As a society, we have underestimated the possible risks from the dramatic increase in use of opioids,” said Dr. Leonard Paulozzi of the U.S. Centers for Disease Control and Prevention, who was not involved in the new study.

The study, conducted by a team headed by Michael Von Korff, ScD, a  senior investigator at Group Health Research Institute, was  published in the Annals of Internal Medicine and is summarized well in a posting found at

From our standpoint as lawyers, in terms of good medical practice and standards of quality care, the key elements of interest were outlined by the author:

The team said that this research and the data reviewed cannot determine whether higher doses are a cause of overdose, but he noted that physicians should carefully evaluate and closely monitor patients using opioids long-term. (emphasis added)

Previous research had not tracked nonfatal overdoses. “Fatal overdose may be only the tip of the iceberg,” said Dr. Von Korff. “For every fatal overdose in our study, 7 nonfatal overdoses occurred, and most of the nonfatal overdoses were medically serious.”

The keys – ‘evaluate’ and ‘monitor.’  How many times over my 35 year career have I heard stories of patients ‘doctor shopping’ and dealing with the receptionist or office nurse in the seemingly never-ending quest to just get more drugs.  Their motives are rarely for financial gain – they are simply out of control and in need of good, quality of care oversight and monitoring.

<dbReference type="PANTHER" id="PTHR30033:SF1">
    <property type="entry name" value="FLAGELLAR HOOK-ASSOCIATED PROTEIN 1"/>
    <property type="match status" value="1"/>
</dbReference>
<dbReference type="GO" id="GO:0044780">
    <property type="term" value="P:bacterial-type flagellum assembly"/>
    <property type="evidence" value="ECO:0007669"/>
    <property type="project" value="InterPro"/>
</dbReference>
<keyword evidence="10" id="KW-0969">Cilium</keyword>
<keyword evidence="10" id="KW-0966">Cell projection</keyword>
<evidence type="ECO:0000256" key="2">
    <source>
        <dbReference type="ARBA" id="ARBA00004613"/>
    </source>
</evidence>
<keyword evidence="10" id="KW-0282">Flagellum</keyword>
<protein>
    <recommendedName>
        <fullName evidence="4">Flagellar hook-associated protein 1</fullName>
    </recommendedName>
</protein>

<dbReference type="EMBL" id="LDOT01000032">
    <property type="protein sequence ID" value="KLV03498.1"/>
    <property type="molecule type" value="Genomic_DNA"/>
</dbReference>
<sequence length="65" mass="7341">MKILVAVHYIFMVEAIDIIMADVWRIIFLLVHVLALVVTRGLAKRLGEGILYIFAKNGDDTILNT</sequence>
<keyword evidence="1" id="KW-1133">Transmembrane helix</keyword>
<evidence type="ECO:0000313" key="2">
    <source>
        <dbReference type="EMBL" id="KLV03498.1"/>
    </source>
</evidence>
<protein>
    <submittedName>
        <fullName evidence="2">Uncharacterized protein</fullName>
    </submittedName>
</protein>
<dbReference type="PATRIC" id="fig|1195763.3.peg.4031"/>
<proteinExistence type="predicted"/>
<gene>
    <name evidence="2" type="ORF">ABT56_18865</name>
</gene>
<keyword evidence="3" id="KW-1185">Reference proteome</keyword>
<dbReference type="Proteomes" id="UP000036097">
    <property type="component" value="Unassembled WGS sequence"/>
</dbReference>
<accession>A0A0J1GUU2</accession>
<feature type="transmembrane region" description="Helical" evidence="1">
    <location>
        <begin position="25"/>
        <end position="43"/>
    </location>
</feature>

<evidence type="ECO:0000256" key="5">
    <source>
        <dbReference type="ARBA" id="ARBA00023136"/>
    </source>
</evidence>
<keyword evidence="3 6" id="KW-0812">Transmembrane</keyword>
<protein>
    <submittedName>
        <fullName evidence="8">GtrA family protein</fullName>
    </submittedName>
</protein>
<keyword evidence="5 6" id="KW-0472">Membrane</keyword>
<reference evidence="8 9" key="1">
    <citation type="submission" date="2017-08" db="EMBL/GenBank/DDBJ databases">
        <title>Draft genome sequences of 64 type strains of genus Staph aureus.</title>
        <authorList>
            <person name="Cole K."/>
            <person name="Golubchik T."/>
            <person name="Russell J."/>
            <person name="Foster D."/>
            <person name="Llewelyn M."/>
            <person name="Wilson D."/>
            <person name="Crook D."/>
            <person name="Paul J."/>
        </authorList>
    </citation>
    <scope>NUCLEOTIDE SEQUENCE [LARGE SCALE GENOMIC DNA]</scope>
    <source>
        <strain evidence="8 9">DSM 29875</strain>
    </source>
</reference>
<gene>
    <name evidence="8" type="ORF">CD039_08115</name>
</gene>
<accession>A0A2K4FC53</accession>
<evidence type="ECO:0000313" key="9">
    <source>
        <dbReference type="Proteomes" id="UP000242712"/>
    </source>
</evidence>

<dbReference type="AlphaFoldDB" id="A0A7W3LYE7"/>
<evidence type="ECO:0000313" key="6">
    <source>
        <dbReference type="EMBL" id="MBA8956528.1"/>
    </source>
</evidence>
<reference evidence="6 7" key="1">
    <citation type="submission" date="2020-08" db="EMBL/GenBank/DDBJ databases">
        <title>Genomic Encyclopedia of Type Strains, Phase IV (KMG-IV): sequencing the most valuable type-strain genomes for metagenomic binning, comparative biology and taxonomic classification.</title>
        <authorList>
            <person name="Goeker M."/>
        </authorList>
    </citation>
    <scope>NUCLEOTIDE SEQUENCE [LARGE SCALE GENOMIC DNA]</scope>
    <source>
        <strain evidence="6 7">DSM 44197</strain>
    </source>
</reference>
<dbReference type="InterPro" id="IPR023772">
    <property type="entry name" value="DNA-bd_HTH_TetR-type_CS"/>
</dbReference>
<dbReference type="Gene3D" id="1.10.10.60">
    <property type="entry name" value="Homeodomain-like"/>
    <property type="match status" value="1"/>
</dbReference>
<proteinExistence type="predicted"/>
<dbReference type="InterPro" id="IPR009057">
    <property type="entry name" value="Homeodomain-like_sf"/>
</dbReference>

Parents – be aware and read this article: Children Don’t Have Strokes? Just Ask Jared About His, at Age 7 –

January 19, 2010

The New York Times reports a fascinating story about a 7 year old boy, Jared, who one day was a healthy, happy, fully functioning boy and a few short days later was lying in a hospital bed unable to walk, virtually unable to speak and hooked to tubes and wires to support his life.

NY Times photo of Jared

The theme of the story – Children Don’t Have Strokes? Just Ask Jared About His, at Age 7 – – relates to a medically inaccurate concept – ‘children don’t have strokes.’

The author of the article, Jared’s father, has sage advice, based on accurate medical information:

How little we knew. It turns out that stroke, by some estimates, is the sixth leading cause of death in infants and children. And experts say doctors and hospitals need to be far more aggressive in detecting and treating it.